Exercises That Can Lower Blood Pressure

If you have been diagnosed with chronic high blood pressure, your physician has probably told you to exercise. There are medications specially designed to help manage blood pressure but you can always supplement this with regular physical activity.

Exercise is a wonderful way to maintain healthy heart health and weight. Moreover, incorporating exercise into your lifestyle and by eating healthy, you can prevent serious medical problems like heart failure, cancer, kidney disease, and others.

How Much Exercise is Needed?

The CDC (and NHS) recommends 150 minutes of moderate-intensity exercise each week. And no, they didn’t mean doing all 150 minutes in one sitting. You. But that 150 minutes can be broken up into more manageable chunks throughout the week.

If you’ve never exercised before or if it’s been a long time since you last exercised, it may be a good idea to start in 10-15 minute sessions until you’re able to get into a routine.

It’s not how hard you exercise but instead, how consistent you are in the long run. Aim to reach 50% of your maximum heart rate. You can determine this number here.

Exercises to Lower or Manage Blood Pressure

Here are workouts that are effective in lowering your blood pressure:

  1. Aerobic exercise. You can get a membership in gyms like Gold’s Gym and sign up for classes like Zumba and spinning.
  • Brisk walking. Walking can help but you’ll need to walk faster to elevate your heart rate.
  • Cycling. If you have a bicycle, put on your cycling shoes and pedal away. You can pedal around your neighborhood, or follow a trail.
  • Dancing. Dance classes can give you a good workout. Since it makes you sweat and elevates your heart rate, it’s good for lowering your blood pressure as well.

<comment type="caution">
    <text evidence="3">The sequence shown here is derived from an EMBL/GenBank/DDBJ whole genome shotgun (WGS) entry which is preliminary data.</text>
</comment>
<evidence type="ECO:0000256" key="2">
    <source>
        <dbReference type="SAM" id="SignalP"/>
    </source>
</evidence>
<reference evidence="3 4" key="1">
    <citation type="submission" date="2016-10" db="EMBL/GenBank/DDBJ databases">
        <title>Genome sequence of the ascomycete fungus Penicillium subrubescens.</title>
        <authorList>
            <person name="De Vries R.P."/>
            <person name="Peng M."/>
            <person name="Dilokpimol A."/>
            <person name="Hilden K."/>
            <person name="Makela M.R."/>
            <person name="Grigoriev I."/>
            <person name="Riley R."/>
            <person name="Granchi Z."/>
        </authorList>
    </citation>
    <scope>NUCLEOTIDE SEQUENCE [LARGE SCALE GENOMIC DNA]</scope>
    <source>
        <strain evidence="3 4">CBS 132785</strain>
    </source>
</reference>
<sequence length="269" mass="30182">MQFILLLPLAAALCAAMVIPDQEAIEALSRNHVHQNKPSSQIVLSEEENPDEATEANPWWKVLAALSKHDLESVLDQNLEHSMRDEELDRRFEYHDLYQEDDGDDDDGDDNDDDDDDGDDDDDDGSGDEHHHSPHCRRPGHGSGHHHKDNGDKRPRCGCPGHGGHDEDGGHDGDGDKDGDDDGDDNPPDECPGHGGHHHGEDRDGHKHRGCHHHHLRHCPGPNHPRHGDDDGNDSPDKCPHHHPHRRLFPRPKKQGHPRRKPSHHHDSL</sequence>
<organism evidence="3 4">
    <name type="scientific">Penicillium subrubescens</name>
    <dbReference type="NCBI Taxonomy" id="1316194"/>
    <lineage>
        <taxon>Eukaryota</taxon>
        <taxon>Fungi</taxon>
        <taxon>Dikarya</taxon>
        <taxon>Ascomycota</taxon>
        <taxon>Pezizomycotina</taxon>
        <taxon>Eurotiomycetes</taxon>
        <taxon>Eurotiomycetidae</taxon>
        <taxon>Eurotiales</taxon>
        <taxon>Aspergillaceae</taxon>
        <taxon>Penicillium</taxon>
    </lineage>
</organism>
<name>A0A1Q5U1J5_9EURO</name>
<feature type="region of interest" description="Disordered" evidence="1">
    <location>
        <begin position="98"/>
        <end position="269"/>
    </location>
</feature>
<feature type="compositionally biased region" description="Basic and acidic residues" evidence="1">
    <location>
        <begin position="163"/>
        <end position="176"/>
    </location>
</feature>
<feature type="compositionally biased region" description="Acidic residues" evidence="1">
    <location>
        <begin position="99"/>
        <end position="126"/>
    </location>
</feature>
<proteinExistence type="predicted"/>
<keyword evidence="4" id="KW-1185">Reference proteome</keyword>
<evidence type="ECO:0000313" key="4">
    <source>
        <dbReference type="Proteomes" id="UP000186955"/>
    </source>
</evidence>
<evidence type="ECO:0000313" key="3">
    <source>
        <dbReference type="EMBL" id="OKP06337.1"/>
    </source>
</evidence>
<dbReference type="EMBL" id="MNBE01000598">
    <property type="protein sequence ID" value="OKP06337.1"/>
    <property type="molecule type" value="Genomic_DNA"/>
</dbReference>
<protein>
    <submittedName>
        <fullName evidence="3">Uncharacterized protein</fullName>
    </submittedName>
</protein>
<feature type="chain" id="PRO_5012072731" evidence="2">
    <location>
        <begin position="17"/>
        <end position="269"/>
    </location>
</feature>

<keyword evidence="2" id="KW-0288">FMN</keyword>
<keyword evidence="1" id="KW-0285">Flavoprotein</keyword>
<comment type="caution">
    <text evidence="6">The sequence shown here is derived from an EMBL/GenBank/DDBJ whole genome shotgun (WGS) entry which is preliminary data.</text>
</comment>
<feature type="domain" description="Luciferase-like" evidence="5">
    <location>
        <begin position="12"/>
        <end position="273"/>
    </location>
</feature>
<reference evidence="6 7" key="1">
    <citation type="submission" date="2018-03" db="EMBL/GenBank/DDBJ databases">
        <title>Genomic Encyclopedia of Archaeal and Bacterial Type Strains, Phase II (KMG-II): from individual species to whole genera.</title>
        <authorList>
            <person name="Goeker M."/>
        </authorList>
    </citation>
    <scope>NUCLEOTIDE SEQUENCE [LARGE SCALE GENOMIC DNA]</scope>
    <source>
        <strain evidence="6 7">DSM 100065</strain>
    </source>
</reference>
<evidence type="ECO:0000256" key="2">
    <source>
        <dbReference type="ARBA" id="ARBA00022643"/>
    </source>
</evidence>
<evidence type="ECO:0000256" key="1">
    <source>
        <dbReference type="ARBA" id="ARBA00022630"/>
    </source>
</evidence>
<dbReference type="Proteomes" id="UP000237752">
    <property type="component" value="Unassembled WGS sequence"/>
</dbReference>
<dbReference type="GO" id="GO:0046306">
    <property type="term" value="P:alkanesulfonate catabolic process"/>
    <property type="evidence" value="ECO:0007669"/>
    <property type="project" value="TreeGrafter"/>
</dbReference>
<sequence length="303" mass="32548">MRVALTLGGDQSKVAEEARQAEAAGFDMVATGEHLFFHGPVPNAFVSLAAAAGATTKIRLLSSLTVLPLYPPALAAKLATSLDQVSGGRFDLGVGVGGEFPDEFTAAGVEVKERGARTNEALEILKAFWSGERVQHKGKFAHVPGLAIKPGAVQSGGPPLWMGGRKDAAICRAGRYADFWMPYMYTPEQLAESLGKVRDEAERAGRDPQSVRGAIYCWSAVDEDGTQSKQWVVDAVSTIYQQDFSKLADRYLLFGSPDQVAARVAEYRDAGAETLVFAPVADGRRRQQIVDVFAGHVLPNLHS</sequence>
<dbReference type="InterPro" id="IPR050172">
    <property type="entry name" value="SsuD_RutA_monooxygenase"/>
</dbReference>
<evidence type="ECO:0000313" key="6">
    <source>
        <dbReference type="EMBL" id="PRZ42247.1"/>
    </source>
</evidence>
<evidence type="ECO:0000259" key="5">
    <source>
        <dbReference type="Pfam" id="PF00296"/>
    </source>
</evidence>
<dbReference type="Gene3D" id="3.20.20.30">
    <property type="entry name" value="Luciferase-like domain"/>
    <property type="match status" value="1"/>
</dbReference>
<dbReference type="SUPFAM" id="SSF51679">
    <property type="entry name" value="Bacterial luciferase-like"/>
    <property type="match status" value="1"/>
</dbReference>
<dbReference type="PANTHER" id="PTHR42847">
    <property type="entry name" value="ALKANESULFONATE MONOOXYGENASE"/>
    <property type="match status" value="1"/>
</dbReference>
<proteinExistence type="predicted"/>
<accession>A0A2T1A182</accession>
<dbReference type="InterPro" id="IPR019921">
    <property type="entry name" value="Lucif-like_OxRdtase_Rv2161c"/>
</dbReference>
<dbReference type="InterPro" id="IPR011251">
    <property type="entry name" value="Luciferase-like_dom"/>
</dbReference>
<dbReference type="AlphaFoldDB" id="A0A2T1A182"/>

• Hiking. Go for the easiest trails if you’re new to hiking. You can always progress and target challenging trails as your fitness improves.
  • Running. You can alternate running and jogging. Begin with shorter distances and gradually increase the distance and speed.
  • Swimming. Take a few laps in the pool or you can try aqua jogging and aqua yoga.

If your goal is to manage your blood pressure and you’re currently taking medication, be sure to inform your doctor about your plan to exercise. He or she may also advise you to avoid weight training at the beginning.

Tips to Help You Stay Motivated

Starting an exercise program can be overwhelming and scary for a lot of people. To help you stay on the right track, consider these tips:

  • Start with manageable chunks of exercise sessions. Don’t plan on doing two sessions of 75 minutes each to meet the minimum physical activity requirement. Instead, go for 2 sessions of 10-11 minute exercises for 7 days.
  • Choose something you love. If you enjoy dancing, sign up for Zumba. If you prefer swimming, sign up for one.
  • Manage your expectations. You can begin by setting small easy goals so you won’t get disappointed if you don’t notice any results right away.
  • Exercise with a friend. It’s always fun to have someone to workout with. Plus, it makes you accountable for each other’s progress too.
  • Mix it up a bit. Doing the same thing everyday can get boring eventually even if it’s something you love. Don’t be afraid to try something new to keep the excitement going and to make sure you will stick with an active lifestyle for many years.

We hope these tips can help you stay healthy and fit so you can live your best life.

Exercise Your Way to Lower Blood Pressure

Category: Featured